KARACHI: Sindh Chief Minister Syed Murad Ali Shah has said that he intends to resolve the issue of contaminated water all over Sindh within minimum period of time by installing plants on 726 major points to treat domestic waste and effluent before its release into water bodies.
The chief minister stated this while speaking to media during his visit to Jahangir Park on Wednesday evening.
Accompanied by Local Government Minister Jam Khan Shoro and Senator Murtaza Wahab, the chief minister said that besides water treatment plants, water testing laboratories were also being established in 23 districts for which an amount of Rs105 million was already approved.
Murad vows to resolve the problem
Murad Ali Shah said that Sindh could not be singled out since the predicament of contaminated drinking water and insanitary system were more or less the same across Pakistan.
He quoted Pakistan Social and Living Standards Measurement (PSLM) Survey of 2014-15, which showed percentage distribution of source water by household.
In Sindh, 41 per cent of people use tap water, 33pc hand pump, 11pc motor pump and four per cent use well water while in Punjab 18pc households use tap water, 28pc hand pump, 45pc motor pump and one per cent use well water, he added.
Murad Ali Shah said that the report showed that the condition in Sindh was not as bad as being painted.
He went on saying that “unfortunately Sindh is at the lower end, receiving river water contaminated with all kinds of effluent from the province upstream.
“Studies show that several industrial cities, including Faisalabad unleash untreated effluent in the Indus,” he said.
Talking about water quality status of major cities of the country, Murad Ali Shah said he told the court that 69pc people of Pakistan drank unsafe water.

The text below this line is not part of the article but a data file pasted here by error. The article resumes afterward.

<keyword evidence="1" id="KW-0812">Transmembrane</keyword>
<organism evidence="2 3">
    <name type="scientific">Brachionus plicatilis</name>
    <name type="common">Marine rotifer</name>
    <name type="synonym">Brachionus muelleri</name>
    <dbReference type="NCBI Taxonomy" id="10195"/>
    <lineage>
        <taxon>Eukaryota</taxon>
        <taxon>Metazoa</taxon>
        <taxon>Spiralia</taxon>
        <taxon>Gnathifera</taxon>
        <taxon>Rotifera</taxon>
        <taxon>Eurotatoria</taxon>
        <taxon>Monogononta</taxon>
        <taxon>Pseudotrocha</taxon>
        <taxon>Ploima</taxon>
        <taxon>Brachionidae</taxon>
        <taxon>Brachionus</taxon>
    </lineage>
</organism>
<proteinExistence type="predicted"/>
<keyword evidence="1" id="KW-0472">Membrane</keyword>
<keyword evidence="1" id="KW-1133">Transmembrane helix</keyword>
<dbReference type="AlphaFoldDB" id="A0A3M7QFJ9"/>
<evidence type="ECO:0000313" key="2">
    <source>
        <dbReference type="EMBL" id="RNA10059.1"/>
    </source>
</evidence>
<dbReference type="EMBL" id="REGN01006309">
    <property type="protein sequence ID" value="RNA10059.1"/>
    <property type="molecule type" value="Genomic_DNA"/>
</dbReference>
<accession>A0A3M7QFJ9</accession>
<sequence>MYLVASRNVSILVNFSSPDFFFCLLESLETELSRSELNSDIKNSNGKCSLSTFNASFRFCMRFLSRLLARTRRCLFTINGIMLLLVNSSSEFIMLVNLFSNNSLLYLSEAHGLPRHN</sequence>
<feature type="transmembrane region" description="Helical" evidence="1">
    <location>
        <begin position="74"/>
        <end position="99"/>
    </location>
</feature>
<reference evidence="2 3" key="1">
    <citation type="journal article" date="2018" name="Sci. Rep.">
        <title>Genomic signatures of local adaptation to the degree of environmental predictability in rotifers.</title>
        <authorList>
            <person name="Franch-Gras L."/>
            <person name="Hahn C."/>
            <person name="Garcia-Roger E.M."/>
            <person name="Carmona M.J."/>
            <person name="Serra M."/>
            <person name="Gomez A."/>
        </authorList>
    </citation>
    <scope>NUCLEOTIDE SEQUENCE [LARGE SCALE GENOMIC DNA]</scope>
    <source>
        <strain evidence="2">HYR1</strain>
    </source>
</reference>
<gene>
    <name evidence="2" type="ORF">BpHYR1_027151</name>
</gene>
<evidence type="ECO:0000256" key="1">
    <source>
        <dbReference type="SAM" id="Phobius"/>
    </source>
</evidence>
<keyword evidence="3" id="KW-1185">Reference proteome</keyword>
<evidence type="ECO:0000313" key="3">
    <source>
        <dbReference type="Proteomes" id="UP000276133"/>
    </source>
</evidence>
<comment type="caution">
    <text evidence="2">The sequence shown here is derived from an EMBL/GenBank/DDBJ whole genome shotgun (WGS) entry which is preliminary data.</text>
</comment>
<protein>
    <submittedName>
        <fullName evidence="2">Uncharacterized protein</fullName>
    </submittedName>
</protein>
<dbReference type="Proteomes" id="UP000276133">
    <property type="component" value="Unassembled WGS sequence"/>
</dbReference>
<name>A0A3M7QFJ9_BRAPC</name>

He quoted Pakistan Council of Research in Water Resources, Ministry of Science report which says that Punjab drinks 69pc unsafe water, KP 47pc, Balochistan 81pc and Sindh 81pc.
“It means it is a national issue and must be solved holistically.”
The chief minister, replying to another question, said that his government was committed to resolving the contaminated water issue for which work with sincerity and commitment was in progress.
During the briefing to journalists recalling further details of the measures being taken by his government for ensuring potable water supply to the people, the chief minister said that there were 953 non-functional water supply and reverse osmosis plants at present.
“I have approved an amount of Rs4.9 billion to make them functional. The work on most of the non-functional schemes has already been started,” he said.
“We have already identified 726 major points all over the province from where domestic waste and effluent is released into distributaries and canals.
“We have made schemes of installing treatment plants to treat the domestic waste and effluent before its release into the water bodies and this will cost Rs3.586bn,” he said and went on saying that in the first phase treatment work would be started at 221 points for Rs800m and added that he had allocated Rs400m which was 50pc of the allocation.